We have too much respect for the printed word, too little awareness of the power words hold over us. We allow worlds to be conjured up for us with very little concern for the implications. We overlook glaring incongruities. We are suckers for alliteration, assonance, and rhythm. We rejoice over stories, whether fiction or “documentary,” whose outcomes are flagrantly manipulative, self-serving, or both. Usually both. If a piece of writing manifests the stigmata of literature — symbols, metaphors, unreliable narrators, multiple points of view, structural ambiguities — we afford it unlimited credit. With occasional exceptions, the only “criticism” brought to such writing is the kind that seeks to elaborate its brilliance, its cleverness, its creativity. What surprised me most when I first began publishing fiction myself was how much at every level a novelist can get away with.— Tim Park
We bear watching, we tricksy writers.
In 2001, writer B. R Myers lit a fire with a piece published by The Atlantic titled "A Reader's Manifesto." In his polemic, Myers ridiculed what passes for a literary press and the literary awards establishment and the publishing industry's serial megaphones for lauding so many badly written books; he was led to wonder if the people who ardently promoted contemporary literary writers really knew how to read. Among the writers he skewers are Annie Proulx, Cormac McCarthy, Don DeLillo, Paul Auster, David Guterson, and Rick Moody. HIs essay gleefully cites passage after passage of writing that on close inspection makes no sense or exhibits shallow thought or displays no art, but nevertheless attracted lavish praise and awards and elevation as literature above mere entertainment. Lard a book with enough literary flourishes, Myers asserted, and you can get away with anything:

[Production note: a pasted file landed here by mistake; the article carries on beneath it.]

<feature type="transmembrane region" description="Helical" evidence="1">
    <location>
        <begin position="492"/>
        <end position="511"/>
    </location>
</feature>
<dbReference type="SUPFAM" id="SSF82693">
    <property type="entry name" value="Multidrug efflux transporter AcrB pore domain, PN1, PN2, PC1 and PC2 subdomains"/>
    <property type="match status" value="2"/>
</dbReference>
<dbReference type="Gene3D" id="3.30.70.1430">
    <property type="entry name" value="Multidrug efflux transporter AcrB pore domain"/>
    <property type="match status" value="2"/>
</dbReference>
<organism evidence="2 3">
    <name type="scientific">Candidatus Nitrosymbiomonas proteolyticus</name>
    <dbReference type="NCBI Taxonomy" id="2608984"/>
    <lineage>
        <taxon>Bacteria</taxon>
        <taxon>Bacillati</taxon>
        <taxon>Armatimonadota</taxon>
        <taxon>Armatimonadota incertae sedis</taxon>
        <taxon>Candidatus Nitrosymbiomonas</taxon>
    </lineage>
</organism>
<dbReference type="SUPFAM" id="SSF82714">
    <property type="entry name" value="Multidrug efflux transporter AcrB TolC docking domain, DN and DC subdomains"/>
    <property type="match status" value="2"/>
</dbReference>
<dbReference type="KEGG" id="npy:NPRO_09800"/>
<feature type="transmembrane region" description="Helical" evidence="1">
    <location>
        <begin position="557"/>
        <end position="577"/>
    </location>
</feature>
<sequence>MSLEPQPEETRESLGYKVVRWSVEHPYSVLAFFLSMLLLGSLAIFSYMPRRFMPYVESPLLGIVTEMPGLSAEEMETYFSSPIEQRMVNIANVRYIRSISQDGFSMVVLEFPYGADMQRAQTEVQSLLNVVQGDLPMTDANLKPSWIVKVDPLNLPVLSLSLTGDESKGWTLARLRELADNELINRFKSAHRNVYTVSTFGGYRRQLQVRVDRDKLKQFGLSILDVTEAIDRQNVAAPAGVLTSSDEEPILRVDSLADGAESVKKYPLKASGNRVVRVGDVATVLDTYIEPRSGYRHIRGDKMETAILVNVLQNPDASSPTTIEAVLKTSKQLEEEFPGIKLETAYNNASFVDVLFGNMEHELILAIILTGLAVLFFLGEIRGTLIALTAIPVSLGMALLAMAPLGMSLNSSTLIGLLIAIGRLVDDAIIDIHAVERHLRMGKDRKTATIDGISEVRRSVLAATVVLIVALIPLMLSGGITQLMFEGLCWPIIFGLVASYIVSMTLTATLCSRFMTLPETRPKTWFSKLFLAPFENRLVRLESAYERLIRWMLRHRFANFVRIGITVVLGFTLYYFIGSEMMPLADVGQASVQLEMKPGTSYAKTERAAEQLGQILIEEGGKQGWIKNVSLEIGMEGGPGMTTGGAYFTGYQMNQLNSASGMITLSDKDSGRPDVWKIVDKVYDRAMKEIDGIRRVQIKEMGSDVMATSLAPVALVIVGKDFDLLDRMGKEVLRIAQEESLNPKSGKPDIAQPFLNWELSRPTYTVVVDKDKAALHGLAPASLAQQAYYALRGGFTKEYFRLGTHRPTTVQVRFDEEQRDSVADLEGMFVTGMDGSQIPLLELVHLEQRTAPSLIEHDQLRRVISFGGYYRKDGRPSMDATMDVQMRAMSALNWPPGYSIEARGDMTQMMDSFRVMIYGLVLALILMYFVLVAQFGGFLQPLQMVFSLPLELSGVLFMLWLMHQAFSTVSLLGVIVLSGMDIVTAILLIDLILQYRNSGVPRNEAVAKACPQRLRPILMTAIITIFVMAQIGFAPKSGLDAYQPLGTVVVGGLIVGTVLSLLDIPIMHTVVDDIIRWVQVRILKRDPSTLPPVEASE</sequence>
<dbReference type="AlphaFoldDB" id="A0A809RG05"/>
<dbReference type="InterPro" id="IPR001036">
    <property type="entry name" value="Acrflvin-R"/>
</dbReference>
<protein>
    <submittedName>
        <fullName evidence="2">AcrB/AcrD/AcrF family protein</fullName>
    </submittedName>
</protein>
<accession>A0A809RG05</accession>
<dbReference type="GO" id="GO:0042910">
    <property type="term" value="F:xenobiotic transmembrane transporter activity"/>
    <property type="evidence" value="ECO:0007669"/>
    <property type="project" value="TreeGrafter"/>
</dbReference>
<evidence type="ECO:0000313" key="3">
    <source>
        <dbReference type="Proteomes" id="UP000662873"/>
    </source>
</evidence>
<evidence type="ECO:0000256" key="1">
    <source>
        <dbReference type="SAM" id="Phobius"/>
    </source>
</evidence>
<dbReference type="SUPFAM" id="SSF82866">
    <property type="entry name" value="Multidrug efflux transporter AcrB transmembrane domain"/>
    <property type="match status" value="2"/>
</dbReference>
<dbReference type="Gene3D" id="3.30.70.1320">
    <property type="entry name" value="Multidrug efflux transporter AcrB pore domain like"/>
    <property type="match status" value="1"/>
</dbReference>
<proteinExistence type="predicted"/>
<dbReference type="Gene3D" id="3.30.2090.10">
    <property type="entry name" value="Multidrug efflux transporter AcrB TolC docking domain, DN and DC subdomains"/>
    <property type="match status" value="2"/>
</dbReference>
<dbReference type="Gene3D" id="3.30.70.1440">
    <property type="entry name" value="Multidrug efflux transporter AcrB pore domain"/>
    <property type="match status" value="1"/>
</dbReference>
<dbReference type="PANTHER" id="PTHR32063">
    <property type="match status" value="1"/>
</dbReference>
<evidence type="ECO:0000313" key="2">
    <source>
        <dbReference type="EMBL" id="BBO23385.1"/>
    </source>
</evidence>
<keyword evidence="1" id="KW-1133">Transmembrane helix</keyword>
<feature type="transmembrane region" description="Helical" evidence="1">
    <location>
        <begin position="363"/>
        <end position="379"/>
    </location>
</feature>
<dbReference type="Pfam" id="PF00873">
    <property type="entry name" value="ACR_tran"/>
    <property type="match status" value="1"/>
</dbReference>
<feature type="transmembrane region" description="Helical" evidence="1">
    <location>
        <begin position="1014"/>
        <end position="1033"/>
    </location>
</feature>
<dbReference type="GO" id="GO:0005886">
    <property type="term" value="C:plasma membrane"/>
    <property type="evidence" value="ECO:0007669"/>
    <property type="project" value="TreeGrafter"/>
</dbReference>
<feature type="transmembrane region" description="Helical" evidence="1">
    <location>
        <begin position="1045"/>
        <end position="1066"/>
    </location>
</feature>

At the 1999 National Book Awards ceremony Oprah Winfrey told of calling Toni Morrison to say that she had had to puzzle over many of the latter's sentences. According to Oprah, Morrison's reply was "That, my dear, is called reading." Sorry, my dear Toni, but it's actually called bad writing. Great prose isn't always easy, but it's always lucid; no one of Oprah's intelligence ever had to wonder what Joseph Conrad was trying to say in a particular sentence. This didn't stop the talk-show host from quoting her friend's words with approval. In similar fashion, an amateur reviewer on Amazon.com admitted to having had trouble with Guterson's short stories: "The fault is largely mine. I had been reading so many escape novels that I wasn't in shape to contend with stories full of real thought written in challenging style."
This is what the cultural elite wants us to believe: if our writers don't make sense, or bore us to tears, that can only mean that we aren't worthy of them.